McCoy Plaque 2

McCoy House Floor

Original Floor

McCoy House Newel Post

Newel Post and Pictures

McCoy House Light Switch

Original Light Switches

McCoy House Staircase

Staircase—It’s awesome to have my hand on the same rail as the McCoys’ hands.

McCoy House UpstairsUpstairs view from the outside

DH and I found the history here to be remarkable. You should plan a trip here even if you aren’t a geocacher. Do you think you’ll make the trip?

Adventures in Geocaching: It was a Cold & Snowy Day

A couple of days ago DH & I made our way to a local nature preserve known as Cane Creek Canyon. We would have loved to hike, but since we were enduring cold blowing wind and wet snow, we just found the first, easy cache at the beginning of the trail.

Cane Creek Canyon

Airplane on a Stick

After we left Cane Creek, we stopped to photograph this plane on a stick. See Santa & Mrs. Clause in the pilot seats?









Next we found this cache which was in really great shape. That’s always a nice surprise.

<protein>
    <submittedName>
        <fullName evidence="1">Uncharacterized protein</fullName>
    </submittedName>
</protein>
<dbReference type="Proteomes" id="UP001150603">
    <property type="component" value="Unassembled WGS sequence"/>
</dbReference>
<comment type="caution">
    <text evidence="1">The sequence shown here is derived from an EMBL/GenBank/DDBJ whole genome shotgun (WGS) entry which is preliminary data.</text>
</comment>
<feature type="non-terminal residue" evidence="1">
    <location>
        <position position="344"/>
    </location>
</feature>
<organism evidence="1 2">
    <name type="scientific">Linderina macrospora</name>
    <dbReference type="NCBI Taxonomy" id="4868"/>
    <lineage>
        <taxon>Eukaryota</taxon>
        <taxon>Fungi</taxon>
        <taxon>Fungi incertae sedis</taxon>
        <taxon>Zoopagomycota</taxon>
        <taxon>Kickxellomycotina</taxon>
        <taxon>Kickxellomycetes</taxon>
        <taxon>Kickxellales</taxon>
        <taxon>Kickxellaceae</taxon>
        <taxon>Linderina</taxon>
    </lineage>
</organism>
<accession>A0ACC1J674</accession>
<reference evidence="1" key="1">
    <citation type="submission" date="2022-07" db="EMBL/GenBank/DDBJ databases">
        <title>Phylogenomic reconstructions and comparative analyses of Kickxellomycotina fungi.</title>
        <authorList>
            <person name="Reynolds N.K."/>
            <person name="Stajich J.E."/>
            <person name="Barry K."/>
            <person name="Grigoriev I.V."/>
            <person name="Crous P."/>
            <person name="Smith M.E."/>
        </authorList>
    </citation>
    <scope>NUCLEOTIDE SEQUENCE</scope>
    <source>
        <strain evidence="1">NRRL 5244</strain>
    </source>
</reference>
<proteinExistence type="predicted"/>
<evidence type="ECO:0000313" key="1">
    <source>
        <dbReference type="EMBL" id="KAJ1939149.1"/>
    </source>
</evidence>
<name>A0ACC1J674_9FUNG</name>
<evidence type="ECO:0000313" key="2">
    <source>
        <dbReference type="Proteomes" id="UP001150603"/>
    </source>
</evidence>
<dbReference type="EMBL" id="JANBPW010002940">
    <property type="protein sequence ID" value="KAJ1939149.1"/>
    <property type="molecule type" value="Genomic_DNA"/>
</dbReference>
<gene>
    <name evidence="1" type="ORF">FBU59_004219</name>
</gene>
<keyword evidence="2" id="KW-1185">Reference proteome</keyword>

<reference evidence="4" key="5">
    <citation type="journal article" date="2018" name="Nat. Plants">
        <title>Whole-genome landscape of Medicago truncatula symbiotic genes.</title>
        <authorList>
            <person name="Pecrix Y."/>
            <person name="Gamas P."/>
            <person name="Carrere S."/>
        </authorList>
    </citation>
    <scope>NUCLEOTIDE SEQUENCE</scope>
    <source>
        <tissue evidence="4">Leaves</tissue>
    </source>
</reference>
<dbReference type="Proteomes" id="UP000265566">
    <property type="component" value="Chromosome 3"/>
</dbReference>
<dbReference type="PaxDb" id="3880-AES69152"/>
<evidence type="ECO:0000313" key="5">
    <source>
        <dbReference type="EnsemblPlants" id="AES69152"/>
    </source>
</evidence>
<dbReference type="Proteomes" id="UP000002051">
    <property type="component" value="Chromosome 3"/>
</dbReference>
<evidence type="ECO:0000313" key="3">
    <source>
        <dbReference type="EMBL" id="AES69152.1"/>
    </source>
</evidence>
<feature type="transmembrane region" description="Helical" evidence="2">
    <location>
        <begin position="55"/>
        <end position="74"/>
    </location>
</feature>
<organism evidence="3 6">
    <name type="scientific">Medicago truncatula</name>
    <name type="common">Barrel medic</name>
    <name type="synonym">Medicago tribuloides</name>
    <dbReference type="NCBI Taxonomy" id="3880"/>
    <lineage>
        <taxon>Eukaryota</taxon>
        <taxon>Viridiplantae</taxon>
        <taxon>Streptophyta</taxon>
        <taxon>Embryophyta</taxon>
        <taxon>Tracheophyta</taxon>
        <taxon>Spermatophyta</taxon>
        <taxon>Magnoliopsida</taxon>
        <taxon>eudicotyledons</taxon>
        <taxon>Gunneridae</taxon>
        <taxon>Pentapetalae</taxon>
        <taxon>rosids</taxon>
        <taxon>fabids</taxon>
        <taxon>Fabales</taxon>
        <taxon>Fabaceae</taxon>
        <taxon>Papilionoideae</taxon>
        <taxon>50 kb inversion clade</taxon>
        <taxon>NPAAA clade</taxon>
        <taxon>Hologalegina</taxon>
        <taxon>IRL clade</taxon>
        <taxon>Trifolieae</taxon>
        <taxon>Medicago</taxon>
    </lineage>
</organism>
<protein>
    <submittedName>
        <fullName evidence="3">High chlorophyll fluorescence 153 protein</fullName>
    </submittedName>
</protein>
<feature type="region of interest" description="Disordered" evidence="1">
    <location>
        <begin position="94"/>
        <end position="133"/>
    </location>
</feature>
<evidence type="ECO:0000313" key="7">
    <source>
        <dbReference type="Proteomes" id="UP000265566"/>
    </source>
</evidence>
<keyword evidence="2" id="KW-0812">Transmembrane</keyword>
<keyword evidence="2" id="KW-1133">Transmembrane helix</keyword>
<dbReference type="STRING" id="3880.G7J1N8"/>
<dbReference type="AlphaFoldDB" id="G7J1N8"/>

Rock Grave















When we emerged from the woods I saw this rock pile grave. I wonder why some graves are like this. Do you know? There were 3 in this cemetery.


I really like finding caches in old cemeteries, and this was our second cemetery find of the day.













It’s fun finding caches in fence rows.
Arrowhead Gravestone

When I turned around, I saw this–an arrowhead gravestone. (I’ve masked the info.) I have never seen one like this before, and this is what makes geocaching so interesting–you never know what you might stumble across.

Melted Snow on a Spiderweb

Sometimes the beauty is just at your feet.

Flat Rock Community House

Another interesting location a cache brought us to was the Flat Rock Community House. This used to be a one room schoolhouse, but now it is used for voting. Out back of the house was another fun sight.